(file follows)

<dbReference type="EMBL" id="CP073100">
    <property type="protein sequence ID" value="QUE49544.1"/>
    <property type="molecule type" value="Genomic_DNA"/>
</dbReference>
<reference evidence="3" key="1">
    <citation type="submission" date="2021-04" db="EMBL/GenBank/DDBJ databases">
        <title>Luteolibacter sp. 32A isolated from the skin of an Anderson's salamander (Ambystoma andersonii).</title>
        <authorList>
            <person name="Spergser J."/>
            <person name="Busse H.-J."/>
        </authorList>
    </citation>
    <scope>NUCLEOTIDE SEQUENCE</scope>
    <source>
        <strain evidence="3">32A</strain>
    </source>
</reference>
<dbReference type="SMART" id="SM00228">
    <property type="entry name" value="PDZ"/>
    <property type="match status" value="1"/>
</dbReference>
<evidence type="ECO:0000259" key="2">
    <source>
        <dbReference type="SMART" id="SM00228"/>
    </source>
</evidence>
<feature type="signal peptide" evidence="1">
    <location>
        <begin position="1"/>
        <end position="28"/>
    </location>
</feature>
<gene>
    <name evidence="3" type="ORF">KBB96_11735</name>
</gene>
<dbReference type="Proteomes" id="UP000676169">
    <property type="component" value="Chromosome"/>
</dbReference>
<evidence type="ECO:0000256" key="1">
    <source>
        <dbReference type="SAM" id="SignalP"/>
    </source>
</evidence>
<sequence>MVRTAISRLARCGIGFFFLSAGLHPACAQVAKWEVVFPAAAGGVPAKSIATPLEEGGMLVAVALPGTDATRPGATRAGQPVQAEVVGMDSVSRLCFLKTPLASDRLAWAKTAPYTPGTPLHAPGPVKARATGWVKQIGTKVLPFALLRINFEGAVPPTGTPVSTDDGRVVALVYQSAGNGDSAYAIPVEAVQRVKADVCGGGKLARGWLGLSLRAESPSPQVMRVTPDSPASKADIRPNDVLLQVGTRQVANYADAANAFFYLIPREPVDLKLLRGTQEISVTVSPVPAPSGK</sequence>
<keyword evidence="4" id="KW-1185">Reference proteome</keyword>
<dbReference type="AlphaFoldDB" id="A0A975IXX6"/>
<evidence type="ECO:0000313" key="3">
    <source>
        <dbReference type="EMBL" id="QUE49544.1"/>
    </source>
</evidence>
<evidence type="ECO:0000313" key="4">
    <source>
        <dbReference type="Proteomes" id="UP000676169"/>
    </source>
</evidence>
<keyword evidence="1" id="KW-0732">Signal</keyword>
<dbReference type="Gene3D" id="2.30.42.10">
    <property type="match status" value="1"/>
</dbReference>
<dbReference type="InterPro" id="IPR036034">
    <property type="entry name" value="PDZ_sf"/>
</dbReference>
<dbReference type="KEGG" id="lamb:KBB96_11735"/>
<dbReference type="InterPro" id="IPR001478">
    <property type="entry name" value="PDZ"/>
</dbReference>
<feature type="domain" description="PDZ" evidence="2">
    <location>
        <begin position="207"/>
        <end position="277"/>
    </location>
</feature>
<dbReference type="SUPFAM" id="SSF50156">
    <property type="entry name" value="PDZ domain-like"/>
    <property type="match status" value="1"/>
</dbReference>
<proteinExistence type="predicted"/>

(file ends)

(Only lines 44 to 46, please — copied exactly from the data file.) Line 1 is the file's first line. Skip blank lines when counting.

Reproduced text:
<sequence>MVRTAISRLARCGIGFFFLSAGLHPACAQVAKWEVVFPAAAGGVPAKSIATPLEEGGMLVAVALPGTDATRPGATRAGQPVQAEVVGMDSVSRLCFLKTPLASDRLAWAKTAPYTPGTPLHAPGPVKARATGWVKQIGTKVLPFALLRINFEGAVPPTGTPVSTDDGRVVALVYQSAGNGDSAYAIPVEAVQRVKADVCGGGKLARGWLGLSLRAESPSPQVMRVTPDSPASKADIRPNDVLLQVGTRQVANYADAANAFFYLIPREPVDLKLLRGTQEISVTVSPVPAPSGK</sequence>
<keyword evidence="4" id="KW-1185">Reference proteome</keyword>
<dbReference type="AlphaFoldDB" id="A0A975IXX6"/>